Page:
The Austin Independent School District says it has deployed 110 buses with Wi-Fi to neighborhoods and apartments where home internet access is least likely.
Students who live near the bus locations (listed here) can access the free Wi-Fi on their school computers — not personal devices — weekdays from 8 a.m. to 2 p.m., the district said.
AISD says students must be within 300 feet of the buses. The district says no one is allowed to board the buses and reminds students to stay 6 feet apart. If you need technical help, call 512-414-9187.
Read more about the program here.
Update at 7:33 a.m. — City of Austin, Travis County parks are now closed for the weekend
The City of Austin's greenbelts, trails and parks are now closed for the Easter weekend. They're scheduled to reopen at sunrise on Monday.
Most Austin-area city governments are closing parks this weekend to discourage gatherings and to try to help reduce the spread of COVID-19. That includes Williamson County, the City of Taylor, the City of Georgetown and Cedar Park.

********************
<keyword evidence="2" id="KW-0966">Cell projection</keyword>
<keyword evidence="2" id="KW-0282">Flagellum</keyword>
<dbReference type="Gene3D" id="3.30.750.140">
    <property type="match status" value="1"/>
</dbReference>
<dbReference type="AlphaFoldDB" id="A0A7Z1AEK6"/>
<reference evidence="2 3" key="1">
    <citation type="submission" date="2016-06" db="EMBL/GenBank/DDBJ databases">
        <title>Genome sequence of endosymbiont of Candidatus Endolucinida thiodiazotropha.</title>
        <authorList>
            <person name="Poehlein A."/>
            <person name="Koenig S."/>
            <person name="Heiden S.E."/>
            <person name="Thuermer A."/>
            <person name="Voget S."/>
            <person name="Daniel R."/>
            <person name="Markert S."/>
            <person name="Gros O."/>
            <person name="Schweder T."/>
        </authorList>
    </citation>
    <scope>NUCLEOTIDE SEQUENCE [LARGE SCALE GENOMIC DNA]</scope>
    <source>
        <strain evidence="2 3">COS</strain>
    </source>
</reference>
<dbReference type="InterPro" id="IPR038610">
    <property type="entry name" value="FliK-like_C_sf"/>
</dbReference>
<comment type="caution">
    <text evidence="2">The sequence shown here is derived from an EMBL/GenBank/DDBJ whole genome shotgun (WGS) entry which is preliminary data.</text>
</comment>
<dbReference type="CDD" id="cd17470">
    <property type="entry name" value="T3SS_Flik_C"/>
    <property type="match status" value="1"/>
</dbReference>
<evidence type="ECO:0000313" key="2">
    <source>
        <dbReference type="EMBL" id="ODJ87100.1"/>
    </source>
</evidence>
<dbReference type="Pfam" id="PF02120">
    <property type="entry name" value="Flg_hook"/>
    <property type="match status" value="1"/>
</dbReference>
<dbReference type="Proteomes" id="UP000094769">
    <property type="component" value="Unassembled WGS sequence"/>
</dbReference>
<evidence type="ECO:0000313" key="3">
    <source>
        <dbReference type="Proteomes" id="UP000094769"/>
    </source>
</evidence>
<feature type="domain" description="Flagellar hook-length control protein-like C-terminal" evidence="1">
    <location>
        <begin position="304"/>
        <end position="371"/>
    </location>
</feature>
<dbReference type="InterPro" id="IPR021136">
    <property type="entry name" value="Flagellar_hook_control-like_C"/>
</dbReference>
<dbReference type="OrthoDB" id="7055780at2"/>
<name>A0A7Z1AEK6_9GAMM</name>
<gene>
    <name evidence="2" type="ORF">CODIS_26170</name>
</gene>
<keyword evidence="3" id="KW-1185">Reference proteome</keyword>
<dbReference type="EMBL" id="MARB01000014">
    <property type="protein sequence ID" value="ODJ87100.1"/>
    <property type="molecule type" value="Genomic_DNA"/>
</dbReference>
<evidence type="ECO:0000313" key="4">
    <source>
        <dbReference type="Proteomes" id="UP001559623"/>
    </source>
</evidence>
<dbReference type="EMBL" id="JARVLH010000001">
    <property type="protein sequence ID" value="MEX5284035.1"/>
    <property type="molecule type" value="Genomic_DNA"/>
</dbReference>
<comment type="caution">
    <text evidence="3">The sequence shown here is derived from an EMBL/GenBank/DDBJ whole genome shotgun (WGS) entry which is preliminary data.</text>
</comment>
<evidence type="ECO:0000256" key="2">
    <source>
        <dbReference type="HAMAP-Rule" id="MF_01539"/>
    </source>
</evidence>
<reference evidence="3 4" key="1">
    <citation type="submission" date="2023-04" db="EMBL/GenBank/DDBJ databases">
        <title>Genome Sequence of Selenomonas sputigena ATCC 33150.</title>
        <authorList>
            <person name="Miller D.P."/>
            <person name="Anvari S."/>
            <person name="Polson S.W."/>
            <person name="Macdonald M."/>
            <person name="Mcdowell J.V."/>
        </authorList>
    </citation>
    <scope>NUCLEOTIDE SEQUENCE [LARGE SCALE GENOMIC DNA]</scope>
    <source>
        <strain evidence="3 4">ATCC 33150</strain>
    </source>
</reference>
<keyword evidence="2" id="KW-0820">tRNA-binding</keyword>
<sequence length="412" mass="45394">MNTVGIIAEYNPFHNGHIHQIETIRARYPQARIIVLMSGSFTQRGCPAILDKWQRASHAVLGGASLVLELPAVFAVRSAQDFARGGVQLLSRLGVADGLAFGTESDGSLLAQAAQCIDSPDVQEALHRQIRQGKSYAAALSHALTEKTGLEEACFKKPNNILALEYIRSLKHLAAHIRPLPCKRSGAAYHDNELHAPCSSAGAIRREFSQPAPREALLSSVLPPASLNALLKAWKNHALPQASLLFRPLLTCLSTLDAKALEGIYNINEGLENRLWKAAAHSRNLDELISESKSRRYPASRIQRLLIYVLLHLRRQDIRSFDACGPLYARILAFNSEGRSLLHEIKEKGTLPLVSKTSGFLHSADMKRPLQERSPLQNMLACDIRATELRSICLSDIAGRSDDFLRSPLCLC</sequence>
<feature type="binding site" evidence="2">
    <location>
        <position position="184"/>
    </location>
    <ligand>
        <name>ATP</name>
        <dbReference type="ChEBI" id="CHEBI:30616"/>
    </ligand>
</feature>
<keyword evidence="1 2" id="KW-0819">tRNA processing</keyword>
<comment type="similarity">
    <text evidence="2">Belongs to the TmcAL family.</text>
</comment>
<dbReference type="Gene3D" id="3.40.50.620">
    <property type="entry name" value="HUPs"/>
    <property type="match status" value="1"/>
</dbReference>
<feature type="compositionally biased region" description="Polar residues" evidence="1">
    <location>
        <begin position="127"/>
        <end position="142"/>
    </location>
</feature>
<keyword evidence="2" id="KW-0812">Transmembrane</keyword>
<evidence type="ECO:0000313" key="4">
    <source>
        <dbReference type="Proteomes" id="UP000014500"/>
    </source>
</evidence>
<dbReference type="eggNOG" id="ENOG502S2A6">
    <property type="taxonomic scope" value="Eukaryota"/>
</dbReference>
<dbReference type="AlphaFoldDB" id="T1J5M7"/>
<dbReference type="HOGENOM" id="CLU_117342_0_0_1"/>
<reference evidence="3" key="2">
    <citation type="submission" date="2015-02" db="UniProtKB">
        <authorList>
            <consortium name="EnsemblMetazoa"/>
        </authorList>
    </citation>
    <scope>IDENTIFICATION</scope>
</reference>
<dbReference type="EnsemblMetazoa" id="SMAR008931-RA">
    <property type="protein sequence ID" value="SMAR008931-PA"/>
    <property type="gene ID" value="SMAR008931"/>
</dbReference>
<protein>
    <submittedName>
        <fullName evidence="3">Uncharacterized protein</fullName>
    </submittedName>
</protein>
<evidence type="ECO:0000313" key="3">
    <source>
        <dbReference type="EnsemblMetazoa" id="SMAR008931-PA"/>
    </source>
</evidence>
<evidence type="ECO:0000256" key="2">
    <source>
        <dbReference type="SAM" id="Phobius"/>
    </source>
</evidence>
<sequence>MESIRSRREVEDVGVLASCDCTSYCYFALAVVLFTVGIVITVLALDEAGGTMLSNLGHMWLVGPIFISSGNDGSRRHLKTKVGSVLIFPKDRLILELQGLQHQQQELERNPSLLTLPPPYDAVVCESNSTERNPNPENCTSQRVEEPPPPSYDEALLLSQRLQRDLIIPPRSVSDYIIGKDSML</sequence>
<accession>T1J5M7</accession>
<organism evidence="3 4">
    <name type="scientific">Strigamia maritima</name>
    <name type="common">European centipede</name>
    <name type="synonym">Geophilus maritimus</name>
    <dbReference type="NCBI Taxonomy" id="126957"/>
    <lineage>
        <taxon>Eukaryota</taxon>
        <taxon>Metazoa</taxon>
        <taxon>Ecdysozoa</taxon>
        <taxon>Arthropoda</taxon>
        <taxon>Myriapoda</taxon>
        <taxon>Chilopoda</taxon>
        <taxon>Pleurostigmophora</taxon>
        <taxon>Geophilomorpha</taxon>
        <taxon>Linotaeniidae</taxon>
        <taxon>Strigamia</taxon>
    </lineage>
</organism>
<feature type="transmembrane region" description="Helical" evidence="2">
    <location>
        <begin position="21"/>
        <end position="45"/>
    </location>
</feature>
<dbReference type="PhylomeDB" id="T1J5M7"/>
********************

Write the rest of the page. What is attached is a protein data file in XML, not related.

Bastrop County, as well as the cities of Bastop, Elgin and Smithville, have already closed their city parks.
Read more about the City of Austin's closure here.
Update at 4:30 a.m. — Cedar Park creates financial assistance program to aid small businesses
The City of Cedar Park is creating a program to provide businesses in the city limits with financial assistance in response to the COVID-19 pandemic.
The program will give a total of $200,000 to eligible businesses. City Council members approved the program's creation Thursday night.
“During these past few weeks, we’ve seen many of these business owners rise to the occasion – not only helping one another stay afloat, but providing essential services to our community,” Mayor Corbin Van Arsdale said in a press release. “We couldn’t get through this without them. We are excited to be able to help these small businesses, for all that they have done for our community.”